85. send the requests they capture to the aggregation server. In a small
  86. deployment, it is possible to set up an ad hoc network (or even a
  87. managed network) to connect the Aggregator to the capture points, but
  88. keep in mind the following points:
  89. + All the capture points must be in coverage with the Aggregator.
  90. + The radio channel will be easily overloaded, especially with a number
  91. of capture points, because each capture point will transmit a packet
  92. to the Aggregator for each request captured from a mobile terminal. If
  93. the autocalibration is used, each capture point will itself transmit
  94. packets which will be retransmitted by each other capture point in
  95. coverage. If an access point is used instead of an ad hoc network, the
  96. load is doubled since the access point retransmits every packet
  97. addressed to a host in the same cell. If you plan to use such a
  98. wireless deployment, you should do an evaluation of the number of
  99. packets that will transit on the network every second and adjust the
  100. transmission delays (time between two positioning requests, time
  101. between two autocalibration requests, time between two packets of the
  102. same request). A good indicator of the network load is the number of
  103. retry packets captured (in verbose mode, OwlPS Listener will print a
  104. message for each retry positioning request packet captured).
  105. The safest way is of course to deploy in a wired network: the radio
  106. network won't be overloaded and it will mostly avoid packet losses
  107. between the infrastructure elements.
  108. + Positioning techniques +
  109. The positioning techniques that can be employed mainly depend on OwlPS
  110. Positioner and are documented in owlps-positionerd.t2t. The techniques
  111. used can be changed even after the deployment of the system, only the
  112. positioning server will need to be restarted. However, you have to make
  113. an important choice: using or not using the self-calibration mechanism.
  114. You can also decide to activate the autocalibration on the capture
  115. points and to control whether or not it is used simply by switching it
  116. on or off on the Aggregator: if it's off on the Aggregator, the latter
  117. will not send autocalibration orders, and therefore no autocalibration
  118. requests will be transmitted by the capture points.
  119. + Configuration +
  120. The configuration of OwlPS Positioner is done through a few
  121. configuration file; an example ``owlps-positioner.conf`` file is
  122. provided with the distribution and, along with owlps-positionerd.t2t,
  123. should provide enough information to guide you. Other example files are
  124. provided to show how to describe the topology and the devices. Please
  125. keep in mind that OwlPS Positioner is a complex piece of software and
  126. that you should read its documentation and the example configuration
  127. file thoroughly to be sure to make the right choices.
  128. OwlPS Aggregator can also be configured with a configuration file, but
  129. its options are simple enough that you can also use command-line
  130. parameters to tweak it. If you wish to use a configuration file, you can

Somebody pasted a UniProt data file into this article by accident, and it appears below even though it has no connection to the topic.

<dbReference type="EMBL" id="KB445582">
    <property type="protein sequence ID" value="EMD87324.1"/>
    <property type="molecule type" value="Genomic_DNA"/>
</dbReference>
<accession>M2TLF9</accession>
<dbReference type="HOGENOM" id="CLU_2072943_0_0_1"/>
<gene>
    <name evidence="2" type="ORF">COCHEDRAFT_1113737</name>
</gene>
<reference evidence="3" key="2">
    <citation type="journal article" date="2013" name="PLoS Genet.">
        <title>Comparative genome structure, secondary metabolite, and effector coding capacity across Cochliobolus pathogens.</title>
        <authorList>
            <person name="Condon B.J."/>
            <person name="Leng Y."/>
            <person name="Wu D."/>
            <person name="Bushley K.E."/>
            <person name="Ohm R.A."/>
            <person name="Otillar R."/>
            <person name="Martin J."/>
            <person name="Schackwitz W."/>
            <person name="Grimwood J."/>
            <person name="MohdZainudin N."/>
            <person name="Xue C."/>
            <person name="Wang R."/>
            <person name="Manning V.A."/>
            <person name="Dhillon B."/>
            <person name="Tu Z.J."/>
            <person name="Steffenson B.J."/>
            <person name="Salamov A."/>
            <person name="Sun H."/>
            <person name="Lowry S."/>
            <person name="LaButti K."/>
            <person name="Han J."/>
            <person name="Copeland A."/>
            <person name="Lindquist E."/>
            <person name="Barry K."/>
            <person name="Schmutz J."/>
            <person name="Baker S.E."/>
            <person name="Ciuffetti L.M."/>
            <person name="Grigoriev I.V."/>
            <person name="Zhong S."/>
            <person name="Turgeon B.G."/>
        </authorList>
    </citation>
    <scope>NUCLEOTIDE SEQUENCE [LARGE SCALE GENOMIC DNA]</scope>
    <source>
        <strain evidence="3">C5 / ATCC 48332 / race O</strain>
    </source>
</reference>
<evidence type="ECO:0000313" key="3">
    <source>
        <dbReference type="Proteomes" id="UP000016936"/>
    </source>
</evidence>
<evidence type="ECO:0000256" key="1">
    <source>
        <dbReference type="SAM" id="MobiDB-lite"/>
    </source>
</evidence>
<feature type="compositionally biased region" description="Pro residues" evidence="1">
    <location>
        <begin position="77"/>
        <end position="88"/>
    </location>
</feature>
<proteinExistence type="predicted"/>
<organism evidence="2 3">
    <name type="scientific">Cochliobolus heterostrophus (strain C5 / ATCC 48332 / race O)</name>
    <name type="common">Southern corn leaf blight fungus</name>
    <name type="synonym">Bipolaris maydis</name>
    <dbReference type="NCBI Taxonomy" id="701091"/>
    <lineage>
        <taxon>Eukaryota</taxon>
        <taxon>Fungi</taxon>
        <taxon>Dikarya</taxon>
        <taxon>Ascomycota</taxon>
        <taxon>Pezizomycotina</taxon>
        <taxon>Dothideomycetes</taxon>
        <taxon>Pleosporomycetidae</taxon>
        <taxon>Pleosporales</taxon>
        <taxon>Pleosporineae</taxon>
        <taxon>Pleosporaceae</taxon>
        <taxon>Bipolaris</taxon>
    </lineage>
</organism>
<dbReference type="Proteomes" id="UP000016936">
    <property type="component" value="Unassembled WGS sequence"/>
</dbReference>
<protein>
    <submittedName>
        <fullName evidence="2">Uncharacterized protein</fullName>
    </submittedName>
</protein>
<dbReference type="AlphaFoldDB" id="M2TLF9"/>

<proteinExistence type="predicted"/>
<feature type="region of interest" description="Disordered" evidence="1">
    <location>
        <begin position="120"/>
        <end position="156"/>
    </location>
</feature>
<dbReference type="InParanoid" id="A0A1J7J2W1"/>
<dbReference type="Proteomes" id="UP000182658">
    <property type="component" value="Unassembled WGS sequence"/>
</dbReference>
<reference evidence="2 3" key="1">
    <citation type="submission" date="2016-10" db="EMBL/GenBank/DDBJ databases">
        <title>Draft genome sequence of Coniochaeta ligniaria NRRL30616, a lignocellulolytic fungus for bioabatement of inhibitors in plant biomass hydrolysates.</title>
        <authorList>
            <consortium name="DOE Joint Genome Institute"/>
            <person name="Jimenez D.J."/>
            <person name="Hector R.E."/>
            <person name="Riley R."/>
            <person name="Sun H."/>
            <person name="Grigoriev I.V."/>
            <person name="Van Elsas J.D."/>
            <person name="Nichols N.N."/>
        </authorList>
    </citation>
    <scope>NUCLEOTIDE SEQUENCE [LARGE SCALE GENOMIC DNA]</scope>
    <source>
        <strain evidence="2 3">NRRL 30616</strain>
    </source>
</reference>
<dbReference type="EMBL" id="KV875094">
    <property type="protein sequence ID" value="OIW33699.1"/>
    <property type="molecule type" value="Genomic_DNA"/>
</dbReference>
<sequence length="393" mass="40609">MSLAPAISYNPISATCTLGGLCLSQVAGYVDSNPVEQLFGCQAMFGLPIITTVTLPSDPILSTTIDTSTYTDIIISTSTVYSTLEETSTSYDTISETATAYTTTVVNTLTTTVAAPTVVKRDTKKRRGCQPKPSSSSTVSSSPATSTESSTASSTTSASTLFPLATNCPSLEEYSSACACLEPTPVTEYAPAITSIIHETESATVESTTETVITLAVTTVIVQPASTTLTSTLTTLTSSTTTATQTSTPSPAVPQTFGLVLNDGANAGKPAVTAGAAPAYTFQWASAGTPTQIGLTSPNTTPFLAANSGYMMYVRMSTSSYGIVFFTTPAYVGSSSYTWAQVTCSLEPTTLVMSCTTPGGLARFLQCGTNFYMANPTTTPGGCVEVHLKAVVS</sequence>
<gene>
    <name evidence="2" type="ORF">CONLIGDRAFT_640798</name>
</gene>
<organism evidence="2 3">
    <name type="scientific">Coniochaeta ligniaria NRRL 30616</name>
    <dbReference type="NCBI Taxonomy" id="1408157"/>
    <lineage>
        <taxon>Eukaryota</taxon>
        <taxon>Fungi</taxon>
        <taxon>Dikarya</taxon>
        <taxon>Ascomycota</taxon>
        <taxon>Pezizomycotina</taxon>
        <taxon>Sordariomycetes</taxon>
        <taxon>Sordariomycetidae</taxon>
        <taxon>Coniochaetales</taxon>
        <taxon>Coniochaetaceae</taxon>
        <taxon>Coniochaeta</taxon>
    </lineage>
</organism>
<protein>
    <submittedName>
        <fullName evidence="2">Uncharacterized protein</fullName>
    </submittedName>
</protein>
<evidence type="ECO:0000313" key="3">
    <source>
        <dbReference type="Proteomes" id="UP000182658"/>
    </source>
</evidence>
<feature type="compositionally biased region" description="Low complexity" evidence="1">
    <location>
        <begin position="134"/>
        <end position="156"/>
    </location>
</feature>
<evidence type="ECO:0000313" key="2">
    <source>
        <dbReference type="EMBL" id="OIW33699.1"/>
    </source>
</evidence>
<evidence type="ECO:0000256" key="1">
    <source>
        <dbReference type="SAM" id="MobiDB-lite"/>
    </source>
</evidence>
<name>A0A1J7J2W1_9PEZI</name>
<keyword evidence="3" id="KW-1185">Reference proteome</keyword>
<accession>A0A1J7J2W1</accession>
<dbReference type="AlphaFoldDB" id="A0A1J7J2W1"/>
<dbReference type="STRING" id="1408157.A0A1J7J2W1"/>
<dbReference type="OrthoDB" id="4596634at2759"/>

131. generate one with the ``-G`` switch, possibly along with other options.
  132. For instance, if you wish to change the aggregate timeout to 300 ms and
  133. to set the verbose level to 3, you can use:
  134. ``` owlps-aggregatord -t300 -vvv -G >owlps-aggregator.conf
  135. The ``owlps-aggregator.conf`` file will contain all the default options,
  136. except for ``aggregate_timeout`` and ``verbose``. Also, keep in mind
  137. that the default configuration file will be read even when using the
  138. ``-G`` switch, so if such a file exists the generated file may not
  139. contain the default values.
  140. The same applies for OwlPS Listener if it was compiled with support of
  141. configuration files (cf. the ``INSTALL.t2t`` file shipped with this
  142. distribution). If it wasn't, you will have to use command-line options
  143. to set the parameters you need.
  144. OwlPS Client doesn't support configuration files, but its options are
  145. simple enough to be set on the command-line. If you are always using the
  146. same set of options, you can simply write a minimal shell script that
  147. will call the program with the desired options. The most important
  148. options to choose are the number of packets per request (``-n``), the
  149. delay between two packets (``-t``), the delay between two requests when
  150. using the so-called “flood mode” (``-F``), and obviously the destination
  151. host. Here is an example of script that will call the program to send
  152. requests of 18 packets separated by 33 ms to the IP ``192.168.0.254``,
  153. with a delay of 1 s between two requests (the default when using
  154. ``-F``):
  155. ```
  156. #!/bin/sh
  157. exec owlps-client -i 192.168.0.254 -n18 -t33 -F "$@"
  158. ```
  159. The final ``"$@"`` parameter of the script allows you to call this
  160. script with parameters to set additional options or modify the ones you
  161. specified in the script.
  162. You can do something similar for OwlPS UDP-to-HTTP.
  163. = Copying =
  164. This documentation is part of the Owl Positioning System (OwlPS)
  165. project. It is subject to the copyright notice and license terms
  166. in the COPYRIGHT.t2t file found in the top-level directory of the
  167. OwlPS distribution and at
  168. http://code.lm7.fr/p/owlps/source/tree/master/COPYRIGHT.t2t
  169. = See also =
  170. owlps.t2t, owlps-architecture.t2t, owlps-positionerd.t2t